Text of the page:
BEIJING • China's official factory gauge showed improving conditions for the first time in eight months, suggesting the government's fiscal and monetary stimulus is kicking in.
The manufacturing purchasing managers' index (PMI) rose to 50.2 last month, compared with a median estimate of 49.4 in a Bloomberg News survey of economists. The measure matches its highest level since November 2014.
The non-manufacturing PMI rose to 53.8 from 52.7 in February.
Top officials at the National People's Congress last month unveiled a record fiscal deficit and pledged to accelerate restructuring of bloated state-owned industries to meet their 6.5 per cent to 7 per cent expansion target for this year.
The monetary authorities have flagged more room to act if growth falters. "People were worried about a hard landing at the start of the year, but after the National People's Congress, the expectation now is that the government won't let growth slide below the bottom line of 6.5 per cent," said Mr Ding Shuang, chief China economist at Standard Chartered in Hong Kong.
"Monetary policy will stay easy, helping business confidence."
Seasonal volatility is one factor behind the rebound, according to a National Bureau of Statistics (NBS) statement released with the data, as factories started to run machines again after the Chinese New Year holiday in February.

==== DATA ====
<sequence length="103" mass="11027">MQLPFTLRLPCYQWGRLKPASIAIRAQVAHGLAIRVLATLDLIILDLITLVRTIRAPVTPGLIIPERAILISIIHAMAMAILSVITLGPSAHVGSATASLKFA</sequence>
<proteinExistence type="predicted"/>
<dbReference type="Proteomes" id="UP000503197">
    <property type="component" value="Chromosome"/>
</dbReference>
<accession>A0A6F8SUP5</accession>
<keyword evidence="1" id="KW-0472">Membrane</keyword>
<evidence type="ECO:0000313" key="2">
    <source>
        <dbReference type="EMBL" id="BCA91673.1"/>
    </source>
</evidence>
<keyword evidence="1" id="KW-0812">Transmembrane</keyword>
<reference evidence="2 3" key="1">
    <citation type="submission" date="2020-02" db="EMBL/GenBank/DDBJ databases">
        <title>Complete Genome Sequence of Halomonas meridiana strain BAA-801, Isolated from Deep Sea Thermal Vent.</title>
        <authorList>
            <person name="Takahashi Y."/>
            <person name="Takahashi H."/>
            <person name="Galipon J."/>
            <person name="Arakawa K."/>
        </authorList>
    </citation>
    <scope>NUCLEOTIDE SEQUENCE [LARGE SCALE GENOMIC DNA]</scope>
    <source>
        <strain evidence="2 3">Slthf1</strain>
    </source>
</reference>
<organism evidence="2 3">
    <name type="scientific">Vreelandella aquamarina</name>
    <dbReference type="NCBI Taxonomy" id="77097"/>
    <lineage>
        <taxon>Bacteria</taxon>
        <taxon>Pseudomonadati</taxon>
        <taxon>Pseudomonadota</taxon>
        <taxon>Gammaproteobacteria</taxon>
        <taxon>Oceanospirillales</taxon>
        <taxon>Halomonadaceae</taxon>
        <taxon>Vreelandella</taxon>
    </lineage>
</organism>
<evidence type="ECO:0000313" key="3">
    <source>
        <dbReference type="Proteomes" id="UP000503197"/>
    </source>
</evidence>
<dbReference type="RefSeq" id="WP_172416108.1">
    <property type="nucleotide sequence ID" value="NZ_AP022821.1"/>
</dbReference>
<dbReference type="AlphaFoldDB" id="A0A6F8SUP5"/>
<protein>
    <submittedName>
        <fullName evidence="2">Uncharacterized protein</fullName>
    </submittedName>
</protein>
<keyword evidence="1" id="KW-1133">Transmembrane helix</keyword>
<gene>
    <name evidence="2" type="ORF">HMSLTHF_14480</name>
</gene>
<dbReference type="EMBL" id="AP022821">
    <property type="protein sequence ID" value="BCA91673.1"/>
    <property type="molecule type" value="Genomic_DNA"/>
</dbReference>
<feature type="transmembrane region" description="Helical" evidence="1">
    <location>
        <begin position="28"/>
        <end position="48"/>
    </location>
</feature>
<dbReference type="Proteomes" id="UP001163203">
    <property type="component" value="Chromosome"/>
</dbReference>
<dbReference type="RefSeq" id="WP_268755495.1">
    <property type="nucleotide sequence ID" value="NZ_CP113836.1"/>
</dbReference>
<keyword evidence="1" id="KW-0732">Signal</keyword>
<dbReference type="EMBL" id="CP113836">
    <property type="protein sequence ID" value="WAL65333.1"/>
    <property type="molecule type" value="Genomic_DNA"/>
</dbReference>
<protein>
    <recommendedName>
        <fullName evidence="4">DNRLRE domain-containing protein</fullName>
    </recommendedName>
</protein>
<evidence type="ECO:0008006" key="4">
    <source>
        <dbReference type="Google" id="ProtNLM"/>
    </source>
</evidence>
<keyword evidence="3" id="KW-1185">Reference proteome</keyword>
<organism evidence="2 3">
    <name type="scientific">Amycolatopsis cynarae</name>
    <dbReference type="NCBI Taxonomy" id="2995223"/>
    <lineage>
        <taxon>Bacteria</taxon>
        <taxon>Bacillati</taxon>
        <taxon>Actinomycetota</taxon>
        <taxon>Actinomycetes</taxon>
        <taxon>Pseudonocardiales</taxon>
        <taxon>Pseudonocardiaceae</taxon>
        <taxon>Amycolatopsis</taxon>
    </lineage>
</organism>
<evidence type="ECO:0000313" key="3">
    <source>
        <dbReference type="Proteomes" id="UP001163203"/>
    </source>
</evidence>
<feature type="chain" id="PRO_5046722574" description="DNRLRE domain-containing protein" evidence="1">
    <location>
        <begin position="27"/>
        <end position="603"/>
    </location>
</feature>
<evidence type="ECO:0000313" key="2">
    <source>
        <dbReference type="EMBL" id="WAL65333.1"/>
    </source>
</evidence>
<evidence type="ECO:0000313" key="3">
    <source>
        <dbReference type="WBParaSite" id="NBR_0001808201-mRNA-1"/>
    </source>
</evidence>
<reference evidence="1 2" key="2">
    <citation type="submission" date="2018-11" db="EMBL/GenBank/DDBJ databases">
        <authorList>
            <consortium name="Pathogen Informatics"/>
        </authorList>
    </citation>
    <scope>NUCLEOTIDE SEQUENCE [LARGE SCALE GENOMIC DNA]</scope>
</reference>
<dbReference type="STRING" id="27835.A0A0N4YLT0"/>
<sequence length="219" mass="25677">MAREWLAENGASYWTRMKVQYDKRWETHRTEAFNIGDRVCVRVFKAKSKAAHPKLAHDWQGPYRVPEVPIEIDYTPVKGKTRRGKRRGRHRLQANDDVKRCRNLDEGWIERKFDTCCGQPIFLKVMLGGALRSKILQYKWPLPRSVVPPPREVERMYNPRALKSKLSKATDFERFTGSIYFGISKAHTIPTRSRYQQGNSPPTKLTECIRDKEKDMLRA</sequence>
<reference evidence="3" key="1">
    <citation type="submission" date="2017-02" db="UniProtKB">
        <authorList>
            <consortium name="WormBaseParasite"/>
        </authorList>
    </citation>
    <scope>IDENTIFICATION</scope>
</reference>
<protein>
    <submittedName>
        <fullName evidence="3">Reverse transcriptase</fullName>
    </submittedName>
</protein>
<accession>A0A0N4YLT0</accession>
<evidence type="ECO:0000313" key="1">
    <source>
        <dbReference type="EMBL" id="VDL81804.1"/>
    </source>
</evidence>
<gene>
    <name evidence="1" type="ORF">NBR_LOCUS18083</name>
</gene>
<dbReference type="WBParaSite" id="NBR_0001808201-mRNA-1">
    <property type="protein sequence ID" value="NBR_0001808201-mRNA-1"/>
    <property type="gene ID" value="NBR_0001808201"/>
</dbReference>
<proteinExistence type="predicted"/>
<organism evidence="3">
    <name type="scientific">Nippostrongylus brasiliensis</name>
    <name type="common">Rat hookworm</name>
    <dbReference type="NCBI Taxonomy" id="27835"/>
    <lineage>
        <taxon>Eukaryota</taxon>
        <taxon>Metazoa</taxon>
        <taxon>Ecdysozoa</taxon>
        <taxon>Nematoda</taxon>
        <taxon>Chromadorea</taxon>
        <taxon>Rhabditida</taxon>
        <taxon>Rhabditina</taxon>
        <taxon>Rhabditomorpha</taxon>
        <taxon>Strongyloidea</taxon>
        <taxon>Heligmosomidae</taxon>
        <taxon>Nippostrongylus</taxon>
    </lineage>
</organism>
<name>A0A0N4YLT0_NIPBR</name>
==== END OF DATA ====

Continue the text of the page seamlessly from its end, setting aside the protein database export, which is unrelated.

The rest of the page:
"Some positive signs are showing up," an NBS statistician said in the statement. "At the same time, there are still considerable difficulties in businesses."
Ms Su Trinh, head of Asia FX strategy at RBC Capital Markets in Hong Kong, said the report should be interpreted with caution, citing a decline in the employment sub-index of the non-manufacturing measure.
"There is evidence that the great rebalancing is stalling," she said.
A separate, private PMI reading from Caixin Media and Markit Economics rose to 49.7 last month to the highest level since February last year. As with the official measure, readings above 50 signal improving conditions.
In the official report, measures of manufacturing output, new orders, new export orders, purchasing quantity and input prices all rebounded from February.
A rebound in property sales and turnaround in property investment "is likely the biggest driver", said Ms Julia Wang, an economist with HSBC Holdings in Hong Kong.
"A stronger fiscal impulse to support infrastructure investment spending also offered support. We expect both monetary and fiscal easing to continue to support the recovery in the coming months."
More tax cuts are expected to boost consumption and support firms. The stronger-than-expected gains add to confidence that Chinese growth has stabilised, said Mr Shane Oliver of AMP Capital Investors in Sydney.
He said that a big acceleration will require more stimulus measures going forward.